Moreover, even in this sheet, the lead equivalent will merely be a value of 0.08 (mm Pb), at the thickness of 0.5 mm, according to the JIS Z-4501 standard test method, which is too low for properly shielding the X-ray.
In addition, such fine powder is obviously hazardous to the human body because the lead dust adversely affects the working site by overall contamination, and yet such environmental contamination cannot be prevented completely.
On the other hand, there is a certain kind of sound-shielding composite material comprising lead fibers having diameters ranging upward from a minimum of 100 microns and normally in a range of 200 to 500 microns. Compared to the lead powder mentioned above, said composite material allows a significantly larger amount of the lead additive to be mixed together with high-polymers so that a maximum of 5.5 of the specific gravity can be obtained.
Nevertheless, such a composite material composed of lead fibers with large diameter was eventually found entirely unsuitable for application to X-ray shielding due to innumerable pin holes shown in the X-ray photographs, which were caused by the penetration of X-ray.
In the light of such a fatal defect, we intensively looked for a suitable composite material that could better shield X-ray. We discovered that such lead fibers having specific diameters could effectively satisfy such important needs for shielding the radiation.
The present invention relates to composite materials for shielding X-ray, wherein said composite material is composed of lead fibers blended with synthetic resin, wherein said lead fiber is of a diameter of less than 60 microns and said composite material has a minimum specific gravity of 4
Lead equivalent is often used to compare X-ray shielding power of various materials, where the lead equivalent is represented by "the thickness of lead substrate to which the X-ray shielding power is equivalent". The greater the lead equivalent, the higher the X-ray shielding power.
In order to obtain maximum X-ray shielding power, the lead equivalent value must be increased by providing materials with higher specific gravity, and especially the X-ray absorbing material (lead) must be uniformly dispersed. This is because, even though the lead equivalent value is increased, if there are pin holes that locally allow the X-ray to penetrate the shielding sheet, the sheet is unsuitable for application to X-ray shielding.
The extremely fine lead fibers embodied by the present invention is characterized in that said lead fibers are easy to be homogeneously dispersed into resin, and yet, even though a large amount of said lead fibers is added, both the strength and flexibility inherent to the made-up sheet remain unaffected.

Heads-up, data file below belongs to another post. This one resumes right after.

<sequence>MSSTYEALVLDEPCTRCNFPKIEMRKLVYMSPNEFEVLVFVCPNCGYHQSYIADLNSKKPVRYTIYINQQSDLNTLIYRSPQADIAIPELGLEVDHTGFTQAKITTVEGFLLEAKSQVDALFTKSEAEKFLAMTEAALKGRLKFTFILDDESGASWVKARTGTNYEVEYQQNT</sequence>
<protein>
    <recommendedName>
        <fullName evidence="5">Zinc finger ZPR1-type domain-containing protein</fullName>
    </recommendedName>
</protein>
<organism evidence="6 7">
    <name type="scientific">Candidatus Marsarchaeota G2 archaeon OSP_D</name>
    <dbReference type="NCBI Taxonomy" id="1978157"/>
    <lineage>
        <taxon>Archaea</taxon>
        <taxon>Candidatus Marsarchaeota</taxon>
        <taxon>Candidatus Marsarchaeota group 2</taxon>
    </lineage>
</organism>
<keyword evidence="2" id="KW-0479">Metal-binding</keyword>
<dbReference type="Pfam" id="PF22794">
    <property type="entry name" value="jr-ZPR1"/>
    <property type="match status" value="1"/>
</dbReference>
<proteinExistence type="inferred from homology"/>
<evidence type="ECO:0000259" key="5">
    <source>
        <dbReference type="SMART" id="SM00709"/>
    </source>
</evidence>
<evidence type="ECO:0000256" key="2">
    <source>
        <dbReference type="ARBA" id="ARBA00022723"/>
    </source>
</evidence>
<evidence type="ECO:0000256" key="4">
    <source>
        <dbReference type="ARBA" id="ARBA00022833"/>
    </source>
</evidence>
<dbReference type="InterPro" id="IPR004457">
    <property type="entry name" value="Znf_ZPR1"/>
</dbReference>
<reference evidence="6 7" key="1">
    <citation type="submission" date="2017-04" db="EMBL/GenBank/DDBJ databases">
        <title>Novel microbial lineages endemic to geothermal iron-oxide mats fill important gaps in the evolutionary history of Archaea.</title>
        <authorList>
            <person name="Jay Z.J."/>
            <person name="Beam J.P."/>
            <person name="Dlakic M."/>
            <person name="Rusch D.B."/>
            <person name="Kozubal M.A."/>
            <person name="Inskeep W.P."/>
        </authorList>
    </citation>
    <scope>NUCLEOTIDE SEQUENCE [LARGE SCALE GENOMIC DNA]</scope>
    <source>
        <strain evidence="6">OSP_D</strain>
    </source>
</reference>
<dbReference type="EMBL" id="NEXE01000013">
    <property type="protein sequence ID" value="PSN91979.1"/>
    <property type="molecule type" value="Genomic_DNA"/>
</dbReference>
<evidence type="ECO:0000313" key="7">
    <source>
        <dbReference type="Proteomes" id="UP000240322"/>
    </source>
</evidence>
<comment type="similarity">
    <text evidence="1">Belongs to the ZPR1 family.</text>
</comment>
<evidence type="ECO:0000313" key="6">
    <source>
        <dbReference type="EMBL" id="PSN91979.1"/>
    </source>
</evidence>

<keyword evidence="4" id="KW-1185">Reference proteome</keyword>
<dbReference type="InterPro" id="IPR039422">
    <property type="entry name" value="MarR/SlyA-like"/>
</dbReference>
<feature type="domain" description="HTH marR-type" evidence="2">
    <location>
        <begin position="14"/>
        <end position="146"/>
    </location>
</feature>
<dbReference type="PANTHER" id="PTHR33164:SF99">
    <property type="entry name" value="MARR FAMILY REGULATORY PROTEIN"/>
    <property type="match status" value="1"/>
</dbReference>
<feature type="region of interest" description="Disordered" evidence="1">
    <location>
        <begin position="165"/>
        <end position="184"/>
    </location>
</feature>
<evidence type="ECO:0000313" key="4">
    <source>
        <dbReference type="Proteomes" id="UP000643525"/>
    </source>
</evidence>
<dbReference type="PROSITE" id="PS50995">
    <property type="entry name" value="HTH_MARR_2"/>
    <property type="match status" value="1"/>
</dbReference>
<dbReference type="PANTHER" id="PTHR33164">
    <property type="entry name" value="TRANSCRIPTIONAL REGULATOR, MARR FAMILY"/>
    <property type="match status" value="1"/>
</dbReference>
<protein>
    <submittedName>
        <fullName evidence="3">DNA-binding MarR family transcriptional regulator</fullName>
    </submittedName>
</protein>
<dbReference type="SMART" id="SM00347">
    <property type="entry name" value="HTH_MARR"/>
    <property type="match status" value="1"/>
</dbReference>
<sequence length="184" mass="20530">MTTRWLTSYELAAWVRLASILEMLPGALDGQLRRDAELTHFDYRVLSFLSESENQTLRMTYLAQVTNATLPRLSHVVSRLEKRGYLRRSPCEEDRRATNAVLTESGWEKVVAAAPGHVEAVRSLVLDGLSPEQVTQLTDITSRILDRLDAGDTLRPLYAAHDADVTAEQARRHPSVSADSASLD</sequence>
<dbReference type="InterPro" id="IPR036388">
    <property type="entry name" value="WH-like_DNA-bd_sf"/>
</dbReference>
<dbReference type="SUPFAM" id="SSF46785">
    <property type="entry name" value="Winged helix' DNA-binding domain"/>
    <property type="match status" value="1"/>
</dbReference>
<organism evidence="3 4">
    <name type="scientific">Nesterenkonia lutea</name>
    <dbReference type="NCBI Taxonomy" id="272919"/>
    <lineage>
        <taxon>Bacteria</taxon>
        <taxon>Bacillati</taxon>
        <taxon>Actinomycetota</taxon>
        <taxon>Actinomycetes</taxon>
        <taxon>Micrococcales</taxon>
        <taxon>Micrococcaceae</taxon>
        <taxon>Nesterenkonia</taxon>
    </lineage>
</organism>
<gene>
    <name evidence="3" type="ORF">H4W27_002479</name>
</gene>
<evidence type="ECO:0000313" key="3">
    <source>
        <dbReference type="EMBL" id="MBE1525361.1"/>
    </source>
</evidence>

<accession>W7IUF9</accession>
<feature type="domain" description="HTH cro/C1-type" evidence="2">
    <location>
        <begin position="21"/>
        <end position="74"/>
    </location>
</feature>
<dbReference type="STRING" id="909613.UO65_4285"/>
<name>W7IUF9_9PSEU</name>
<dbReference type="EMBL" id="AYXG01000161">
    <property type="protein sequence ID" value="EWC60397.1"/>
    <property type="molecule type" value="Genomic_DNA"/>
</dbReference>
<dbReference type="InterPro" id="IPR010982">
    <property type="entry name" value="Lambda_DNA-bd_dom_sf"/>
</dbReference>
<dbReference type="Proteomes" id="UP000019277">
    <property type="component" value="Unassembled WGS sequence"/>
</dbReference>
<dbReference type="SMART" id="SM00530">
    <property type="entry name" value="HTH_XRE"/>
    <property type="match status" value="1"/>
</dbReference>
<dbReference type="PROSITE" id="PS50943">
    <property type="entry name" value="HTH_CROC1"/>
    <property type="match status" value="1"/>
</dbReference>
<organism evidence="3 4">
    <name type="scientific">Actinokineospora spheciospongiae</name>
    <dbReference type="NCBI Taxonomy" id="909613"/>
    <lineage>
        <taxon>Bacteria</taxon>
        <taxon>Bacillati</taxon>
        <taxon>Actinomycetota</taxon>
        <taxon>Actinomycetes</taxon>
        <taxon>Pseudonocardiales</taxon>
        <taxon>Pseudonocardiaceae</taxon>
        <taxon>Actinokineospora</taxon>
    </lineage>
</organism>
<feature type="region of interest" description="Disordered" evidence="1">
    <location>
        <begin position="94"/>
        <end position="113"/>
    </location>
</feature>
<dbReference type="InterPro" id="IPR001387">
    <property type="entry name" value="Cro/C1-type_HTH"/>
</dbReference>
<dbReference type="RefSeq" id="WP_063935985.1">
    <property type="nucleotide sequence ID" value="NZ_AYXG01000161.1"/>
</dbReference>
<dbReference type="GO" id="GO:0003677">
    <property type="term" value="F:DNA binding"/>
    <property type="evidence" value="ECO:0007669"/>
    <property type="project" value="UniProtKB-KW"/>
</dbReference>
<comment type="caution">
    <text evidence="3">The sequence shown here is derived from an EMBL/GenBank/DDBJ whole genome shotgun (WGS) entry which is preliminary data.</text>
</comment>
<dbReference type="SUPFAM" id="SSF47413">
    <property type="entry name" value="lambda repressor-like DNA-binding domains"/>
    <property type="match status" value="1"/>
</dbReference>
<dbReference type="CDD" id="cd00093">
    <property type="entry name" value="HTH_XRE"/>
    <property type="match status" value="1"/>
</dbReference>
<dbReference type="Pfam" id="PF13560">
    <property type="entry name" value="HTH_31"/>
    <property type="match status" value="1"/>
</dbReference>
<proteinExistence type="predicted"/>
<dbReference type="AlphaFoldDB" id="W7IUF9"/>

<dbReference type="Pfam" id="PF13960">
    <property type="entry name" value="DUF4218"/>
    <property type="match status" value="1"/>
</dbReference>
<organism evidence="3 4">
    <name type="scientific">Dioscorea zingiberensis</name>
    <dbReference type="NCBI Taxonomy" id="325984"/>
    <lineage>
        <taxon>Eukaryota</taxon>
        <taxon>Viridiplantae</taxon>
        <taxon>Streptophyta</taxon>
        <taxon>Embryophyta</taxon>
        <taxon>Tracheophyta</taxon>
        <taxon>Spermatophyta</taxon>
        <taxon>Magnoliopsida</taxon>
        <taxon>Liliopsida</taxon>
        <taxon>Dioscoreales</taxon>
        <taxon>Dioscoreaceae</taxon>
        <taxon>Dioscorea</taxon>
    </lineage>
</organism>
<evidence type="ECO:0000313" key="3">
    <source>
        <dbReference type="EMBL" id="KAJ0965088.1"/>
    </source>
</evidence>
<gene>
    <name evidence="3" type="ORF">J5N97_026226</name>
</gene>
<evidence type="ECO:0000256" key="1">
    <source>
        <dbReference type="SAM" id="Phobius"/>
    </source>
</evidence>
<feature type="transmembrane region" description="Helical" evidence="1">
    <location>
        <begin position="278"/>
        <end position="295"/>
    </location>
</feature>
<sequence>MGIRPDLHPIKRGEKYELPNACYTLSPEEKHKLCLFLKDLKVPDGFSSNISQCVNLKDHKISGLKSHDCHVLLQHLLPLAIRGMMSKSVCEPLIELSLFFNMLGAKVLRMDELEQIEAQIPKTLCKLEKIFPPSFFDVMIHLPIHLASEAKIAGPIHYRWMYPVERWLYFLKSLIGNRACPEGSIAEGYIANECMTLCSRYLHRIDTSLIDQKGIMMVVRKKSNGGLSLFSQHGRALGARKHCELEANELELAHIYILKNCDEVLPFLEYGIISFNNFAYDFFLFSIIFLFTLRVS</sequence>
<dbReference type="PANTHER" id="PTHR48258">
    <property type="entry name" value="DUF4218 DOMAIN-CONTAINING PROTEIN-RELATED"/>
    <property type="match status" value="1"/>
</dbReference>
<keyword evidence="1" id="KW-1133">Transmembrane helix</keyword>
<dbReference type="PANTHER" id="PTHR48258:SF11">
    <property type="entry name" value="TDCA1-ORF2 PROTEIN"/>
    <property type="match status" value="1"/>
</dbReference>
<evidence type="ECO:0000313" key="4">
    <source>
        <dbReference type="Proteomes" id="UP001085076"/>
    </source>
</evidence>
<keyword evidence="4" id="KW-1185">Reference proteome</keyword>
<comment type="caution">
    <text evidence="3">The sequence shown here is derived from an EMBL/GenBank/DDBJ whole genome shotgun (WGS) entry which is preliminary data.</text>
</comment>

If the diameter of lead fibers exceeds 60 microns, homogeneous dispersibility is lowered; a number of pin holes will be generated locally, allowing the X-ray to easily penetrate the shielding sheet itself.
Any of the thermoplastic and thermosetting resins that is usually applicable to conventional composite materials can also be suitably mixed with lead fibers.
Of these, the thermosetting resins include, for example, epoxy, phenol, unsaturated polyester, and polyimide resins, but are not limited to these. If necessary, either a crosslinking agent, catalyst, or any other additive can be mixed with any of these resins.
The thermoplastic resin includes, for example, polyvinyl chloride, polyolefin, polyamide, polyester. If necessary, any other resins can also be made available. Also, any suitable additive such as plasticizer, filler, thermostabilizer, flame retarder, pigment, etc. can also be conveniently mixed with resins, if necessary.
Composite material comprising the chopped lead fibers and resin embodied by the present invention normally has a specific gravity of a minimum of 4.0, and typically more than 4.5. The lead fibers are homogeneously dispersed in such composite material.
Owing to such an excellent homogeneous quality, lead equivalent measured by the JIS Z-4501 standard test method was significantly higher than that for any of the conventional lead powder blended composite material, and yet, the composite material composed of said lead fibers, is totally free from pin holes that allow the X-ray to penetrate through them.
Particularly, even though the composite material comprising any of the thermosetting resins is made into a very thin sheet having less than 0.5 mm of the thickness, it is provided with a sufficient shielding power against X-ray. In addition, it is very easy to handle owing to its excellent flexibility. Thus, it has a vast variety of applications.
Radiation shielding sheets preferred in the present invention can be made, for example, by the following methods. However, production is not limited to them.